Hi Everyone! So grateful to have found this forum, with such knowledgeable and talented bear makers, especially now as I begin my third real-fur bear. I'm a seasoned doll artist, but pretty new to teddy bears--it took me a year and eleven bears to get up the gumption to tackle real fur. My first real fur bear was tan mink apparently cut from the bottom of a discarded stole. Next a bunny from a rabbit coat a dog chewed up. Then I bought (on ebay) a gorgeous gray mink jacket, described as damaged, with some tears across the back seams. Here's the question, and my dilemma: The pelts on this coat are very fragile and tear easily--they're soft enough, and flexible, but a little tug will see them rip particularly along seam lines. Is there any way to use this fur--of course I would line it as I did my other two, but is that enough to make it usable? Is there anything else I can do? I've read through all of the real-fur-forum Q&A's, and notice some artists use leather conditioner. What brand leather conditioner should I buy, and would it help at all? I've also considered just making and stuffing one body part and lengthening my stitch length to see if it holds up. I don't have a lot invested in this fur, but still, I hate to throw it out--the fur is lovely and isn't pulling out from the pelt backing at all--but the pelts are just not as forgiving as the rabbit and tan mink fur that I worked with. So very grateful for any advice (even if it's, gulp, what I don't want to hear). Lynne
Hi, Lynne . . . I've made a few bears out of mink and used fusible interfacing fabric for lining material. There are many kinds and weights and the trick is to use the right one for your pelt. And, of course, you need to be careful so that the iron isn't hot enough to damage the fur. Someone else may have a different suggestion - hope you find a solution that works for you.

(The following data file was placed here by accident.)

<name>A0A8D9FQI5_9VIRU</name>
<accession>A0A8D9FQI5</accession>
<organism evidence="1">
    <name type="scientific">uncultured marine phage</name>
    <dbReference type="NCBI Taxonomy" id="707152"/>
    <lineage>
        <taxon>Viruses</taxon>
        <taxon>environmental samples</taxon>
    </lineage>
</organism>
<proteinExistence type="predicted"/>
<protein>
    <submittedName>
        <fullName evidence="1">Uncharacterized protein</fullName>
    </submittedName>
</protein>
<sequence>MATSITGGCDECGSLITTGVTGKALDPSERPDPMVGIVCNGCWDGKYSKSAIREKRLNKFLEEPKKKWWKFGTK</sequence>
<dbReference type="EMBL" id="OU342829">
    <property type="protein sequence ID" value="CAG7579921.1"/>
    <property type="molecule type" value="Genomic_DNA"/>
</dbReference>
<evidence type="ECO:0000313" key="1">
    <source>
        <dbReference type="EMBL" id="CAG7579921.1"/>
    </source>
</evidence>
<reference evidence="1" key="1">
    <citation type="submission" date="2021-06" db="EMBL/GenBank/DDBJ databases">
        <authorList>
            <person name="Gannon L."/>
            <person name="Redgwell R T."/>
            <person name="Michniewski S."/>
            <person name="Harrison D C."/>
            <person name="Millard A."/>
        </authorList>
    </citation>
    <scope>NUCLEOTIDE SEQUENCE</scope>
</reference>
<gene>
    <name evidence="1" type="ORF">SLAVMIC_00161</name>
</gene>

Ah SueAnn, thank you so much for your prompt response! Fusible interfacing could be a solution for making the fur stronger (as long as I'm veeery careful with the iron), or I noticed in the fur forum that somebody had used Sulky+ --are you familiar with that, and could one use it in place of the muslin lining? There's no iron involved with this product since it's kinda like contact paper from what I understand. So many questions in trying to resuscitate this old fur and bring life back to it! Thanks again for your help. Lynne
There are several kinds of Sulky stabilizers that I was not aware of when I made my mink bears. The particular one I think you are referring to is the sticky tear-away that requires no iron and you might prefer it to the interfacing I used. Here's a link for you to consider. Good luck. http://www.sulky.com/products/stabilizers/tear-away/
Well, that will be a first . . . a bear named after me.!! I do hope you find something that will work for you, though. I took a look at your website and wow, girl, you make a fine-looking doll! Very creative and obviously well made. I look forward to seeing the bears you create.
Well, Sue Ann, if I can coax a bear out of that fur, I just hope it's cute enough to 'bear' your name:). Here's what I've decided in terms of breathing life back into the fur: I've ordered a leather conditioner called "beesbutter"--it has no chemical smell which I was concerned about with the other conditioners that smell like shoe polish; hopefully the softening will be helpful, if not curative. Next, I will attempt a light weight fusible backing (I'll try a sample piece first to be sure I can apply it without damage.) I checked out all of the Sulky sticky brands (site you mentioned) and while I like the concept (no heat), I'm concerned they might not be strong enough, since they are more of a paper thing, meant to be torn away, it looks like. Thank you again for your encouragement and advice, and thank you for your kind words on my website--I'm afraid I don't do a very good job of keeping it current (I tend to forget about it). I'll attempt to post a pic of my two fur bears, "minky"--named for obvious reasons, and Boscoe-the-bunny--named for the dog that ate the coat.
Pasting this is from the Technical Help section. I hope it works!
Your photo must be a .jpg file type, and must be fairly small, with a maximum pixel width of 185. If you only have large digital photos of your work, and don't quite understand what "maximum pixel width of 185" means (!), try using your photo editing program to downsize your picture to a resolution of 72 dpi (dots per inch) and a size of 2 x 2 inches. That sizing generally works as a first attempt; if your photo's still too big, though, you can adjust down from there.